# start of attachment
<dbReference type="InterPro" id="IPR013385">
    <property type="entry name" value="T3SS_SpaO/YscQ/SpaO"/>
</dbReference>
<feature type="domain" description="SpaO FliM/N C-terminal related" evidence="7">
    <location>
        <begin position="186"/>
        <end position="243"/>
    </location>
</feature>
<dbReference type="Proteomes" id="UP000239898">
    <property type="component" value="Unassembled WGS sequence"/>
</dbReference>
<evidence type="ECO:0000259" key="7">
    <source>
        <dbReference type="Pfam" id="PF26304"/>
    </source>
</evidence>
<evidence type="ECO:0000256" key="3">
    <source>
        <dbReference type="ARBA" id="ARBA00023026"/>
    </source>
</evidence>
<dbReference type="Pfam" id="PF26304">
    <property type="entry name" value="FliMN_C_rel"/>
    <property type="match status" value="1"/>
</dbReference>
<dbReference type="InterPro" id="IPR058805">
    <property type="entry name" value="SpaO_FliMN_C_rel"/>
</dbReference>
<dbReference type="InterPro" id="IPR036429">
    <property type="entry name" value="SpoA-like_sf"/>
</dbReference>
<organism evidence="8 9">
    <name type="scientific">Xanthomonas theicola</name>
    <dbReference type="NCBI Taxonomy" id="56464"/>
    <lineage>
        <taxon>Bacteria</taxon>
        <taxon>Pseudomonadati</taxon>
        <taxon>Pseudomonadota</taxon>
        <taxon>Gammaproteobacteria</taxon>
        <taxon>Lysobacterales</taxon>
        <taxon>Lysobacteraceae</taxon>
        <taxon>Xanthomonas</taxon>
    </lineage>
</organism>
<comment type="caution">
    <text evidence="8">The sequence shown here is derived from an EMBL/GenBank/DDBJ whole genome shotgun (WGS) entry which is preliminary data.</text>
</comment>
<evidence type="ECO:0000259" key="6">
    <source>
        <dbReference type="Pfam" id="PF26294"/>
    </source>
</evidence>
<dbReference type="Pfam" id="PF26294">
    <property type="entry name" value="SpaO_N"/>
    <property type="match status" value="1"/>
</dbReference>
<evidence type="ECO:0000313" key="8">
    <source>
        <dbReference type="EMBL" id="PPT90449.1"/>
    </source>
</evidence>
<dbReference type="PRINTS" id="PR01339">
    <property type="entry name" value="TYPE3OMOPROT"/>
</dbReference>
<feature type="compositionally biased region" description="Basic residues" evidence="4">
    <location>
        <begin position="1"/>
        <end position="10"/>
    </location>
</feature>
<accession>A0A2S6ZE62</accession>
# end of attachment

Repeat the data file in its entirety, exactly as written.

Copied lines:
<dbReference type="InterPro" id="IPR013385">
    <property type="entry name" value="T3SS_SpaO/YscQ/SpaO"/>
</dbReference>
<feature type="domain" description="SpaO FliM/N C-terminal related" evidence="7">
    <location>
        <begin position="186"/>
        <end position="243"/>
    </location>
</feature>
<dbReference type="Proteomes" id="UP000239898">
    <property type="component" value="Unassembled WGS sequence"/>
</dbReference>
<evidence type="ECO:0000259" key="7">
    <source>
        <dbReference type="Pfam" id="PF26304"/>
    </source>
</evidence>
<evidence type="ECO:0000256" key="3">
    <source>
        <dbReference type="ARBA" id="ARBA00023026"/>
    </source>
</evidence>
<dbReference type="Pfam" id="PF26304">
    <property type="entry name" value="FliMN_C_rel"/>
    <property type="match status" value="1"/>
</dbReference>
<dbReference type="InterPro" id="IPR058805">
    <property type="entry name" value="SpaO_FliMN_C_rel"/>
</dbReference>
<dbReference type="InterPro" id="IPR036429">
    <property type="entry name" value="SpoA-like_sf"/>
</dbReference>
<organism evidence="8 9">
    <name type="scientific">Xanthomonas theicola</name>
    <dbReference type="NCBI Taxonomy" id="56464"/>
    <lineage>
        <taxon>Bacteria</taxon>
        <taxon>Pseudomonadati</taxon>
        <taxon>Pseudomonadota</taxon>
        <taxon>Gammaproteobacteria</taxon>
        <taxon>Lysobacterales</taxon>
        <taxon>Lysobacteraceae</taxon>
        <taxon>Xanthomonas</taxon>
    </lineage>
</organism>
<comment type="caution">
    <text evidence="8">The sequence shown here is derived from an EMBL/GenBank/DDBJ whole genome shotgun (WGS) entry which is preliminary data.</text>
</comment>
<evidence type="ECO:0000259" key="6">
    <source>
        <dbReference type="Pfam" id="PF26294"/>
    </source>
</evidence>
<dbReference type="Pfam" id="PF26294">
    <property type="entry name" value="SpaO_N"/>
    <property type="match status" value="1"/>
</dbReference>
<evidence type="ECO:0000313" key="8">
    <source>
        <dbReference type="EMBL" id="PPT90449.1"/>
    </source>
</evidence>
<dbReference type="PRINTS" id="PR01339">
    <property type="entry name" value="TYPE3OMOPROT"/>
</dbReference>
<feature type="compositionally biased region" description="Basic residues" evidence="4">
    <location>
        <begin position="1"/>
        <end position="10"/>
    </location>
</feature>
<accession>A0A2S6ZE62</accession>